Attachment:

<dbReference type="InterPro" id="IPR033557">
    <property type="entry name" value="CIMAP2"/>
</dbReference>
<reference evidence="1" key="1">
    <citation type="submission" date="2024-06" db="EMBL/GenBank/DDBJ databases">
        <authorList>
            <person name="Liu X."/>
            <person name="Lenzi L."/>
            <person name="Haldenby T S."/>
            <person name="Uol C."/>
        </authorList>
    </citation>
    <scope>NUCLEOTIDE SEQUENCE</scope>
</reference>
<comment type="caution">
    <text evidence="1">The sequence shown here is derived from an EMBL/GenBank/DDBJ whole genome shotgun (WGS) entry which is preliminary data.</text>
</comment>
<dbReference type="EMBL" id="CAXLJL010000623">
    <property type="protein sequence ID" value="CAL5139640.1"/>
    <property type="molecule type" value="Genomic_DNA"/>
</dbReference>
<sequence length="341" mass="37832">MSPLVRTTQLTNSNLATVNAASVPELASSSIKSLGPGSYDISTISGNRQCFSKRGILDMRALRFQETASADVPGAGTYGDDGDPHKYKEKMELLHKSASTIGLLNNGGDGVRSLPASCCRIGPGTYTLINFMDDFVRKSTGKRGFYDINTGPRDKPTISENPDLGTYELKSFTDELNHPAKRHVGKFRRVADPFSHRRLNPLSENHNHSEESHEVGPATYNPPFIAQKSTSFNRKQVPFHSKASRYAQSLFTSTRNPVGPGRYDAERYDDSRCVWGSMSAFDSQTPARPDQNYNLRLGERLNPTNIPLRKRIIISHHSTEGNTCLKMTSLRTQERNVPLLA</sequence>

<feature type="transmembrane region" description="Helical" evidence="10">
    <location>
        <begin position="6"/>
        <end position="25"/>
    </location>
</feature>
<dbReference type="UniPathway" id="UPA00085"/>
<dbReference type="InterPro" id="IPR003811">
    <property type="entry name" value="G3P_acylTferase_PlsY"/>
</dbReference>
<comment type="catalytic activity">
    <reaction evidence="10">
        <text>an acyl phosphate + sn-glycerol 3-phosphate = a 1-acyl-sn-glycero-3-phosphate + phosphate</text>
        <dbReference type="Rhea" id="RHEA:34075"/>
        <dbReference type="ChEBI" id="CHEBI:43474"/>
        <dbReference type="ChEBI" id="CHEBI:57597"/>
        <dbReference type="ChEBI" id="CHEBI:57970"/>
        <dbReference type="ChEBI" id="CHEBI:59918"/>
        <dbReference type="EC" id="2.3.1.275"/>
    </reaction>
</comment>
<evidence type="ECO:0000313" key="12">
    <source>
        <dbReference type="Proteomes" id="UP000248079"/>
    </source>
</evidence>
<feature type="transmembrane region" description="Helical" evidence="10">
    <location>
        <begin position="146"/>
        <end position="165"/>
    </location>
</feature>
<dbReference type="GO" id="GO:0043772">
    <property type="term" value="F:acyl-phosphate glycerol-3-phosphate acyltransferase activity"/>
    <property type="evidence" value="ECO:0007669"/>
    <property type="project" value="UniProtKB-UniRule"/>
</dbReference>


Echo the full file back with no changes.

<dbReference type="InterPro" id="IPR033557">
    <property type="entry name" value="CIMAP2"/>
</dbReference>
<reference evidence="1" key="1">
    <citation type="submission" date="2024-06" db="EMBL/GenBank/DDBJ databases">
        <authorList>
            <person name="Liu X."/>
            <person name="Lenzi L."/>
            <person name="Haldenby T S."/>
            <person name="Uol C."/>
        </authorList>
    </citation>
    <scope>NUCLEOTIDE SEQUENCE</scope>
</reference>
<comment type="caution">
    <text evidence="1">The sequence shown here is derived from an EMBL/GenBank/DDBJ whole genome shotgun (WGS) entry which is preliminary data.</text>
</comment>
<dbReference type="EMBL" id="CAXLJL010000623">
    <property type="protein sequence ID" value="CAL5139640.1"/>
    <property type="molecule type" value="Genomic_DNA"/>
</dbReference>
<sequence length="341" mass="37832">MSPLVRTTQLTNSNLATVNAASVPELASSSIKSLGPGSYDISTISGNRQCFSKRGILDMRALRFQETASADVPGAGTYGDDGDPHKYKEKMELLHKSASTIGLLNNGGDGVRSLPASCCRIGPGTYTLINFMDDFVRKSTGKRGFYDINTGPRDKPTISENPDLGTYELKSFTDELNHPAKRHVGKFRRVADPFSHRRLNPLSENHNHSEESHEVGPATYNPPFIAQKSTSFNRKQVPFHSKASRYAQSLFTSTRNPVGPGRYDAERYDDSRCVWGSMSAFDSQTPARPDQNYNLRLGERLNPTNIPLRKRIIISHHSTEGNTCLKMTSLRTQERNVPLLA</sequence>

<feature type="transmembrane region" description="Helical" evidence="10">
    <location>
        <begin position="6"/>
        <end position="25"/>
    </location>
</feature>
<dbReference type="UniPathway" id="UPA00085"/>
<dbReference type="InterPro" id="IPR003811">
    <property type="entry name" value="G3P_acylTferase_PlsY"/>
</dbReference>
<comment type="catalytic activity">
    <reaction evidence="10">
        <text>an acyl phosphate + sn-glycerol 3-phosphate = a 1-acyl-sn-glycero-3-phosphate + phosphate</text>
        <dbReference type="Rhea" id="RHEA:34075"/>
        <dbReference type="ChEBI" id="CHEBI:43474"/>
        <dbReference type="ChEBI" id="CHEBI:57597"/>
        <dbReference type="ChEBI" id="CHEBI:57970"/>
        <dbReference type="ChEBI" id="CHEBI:59918"/>
        <dbReference type="EC" id="2.3.1.275"/>
    </reaction>
</comment>
<evidence type="ECO:0000313" key="12">
    <source>
        <dbReference type="Proteomes" id="UP000248079"/>
    </source>
</evidence>
<feature type="transmembrane region" description="Helical" evidence="10">
    <location>
        <begin position="146"/>
        <end position="165"/>
    </location>
</feature>
<dbReference type="GO" id="GO:0043772">
    <property type="term" value="F:acyl-phosphate glycerol-3-phosphate acyltransferase activity"/>
    <property type="evidence" value="ECO:0007669"/>
    <property type="project" value="UniProtKB-UniRule"/>
</dbReference>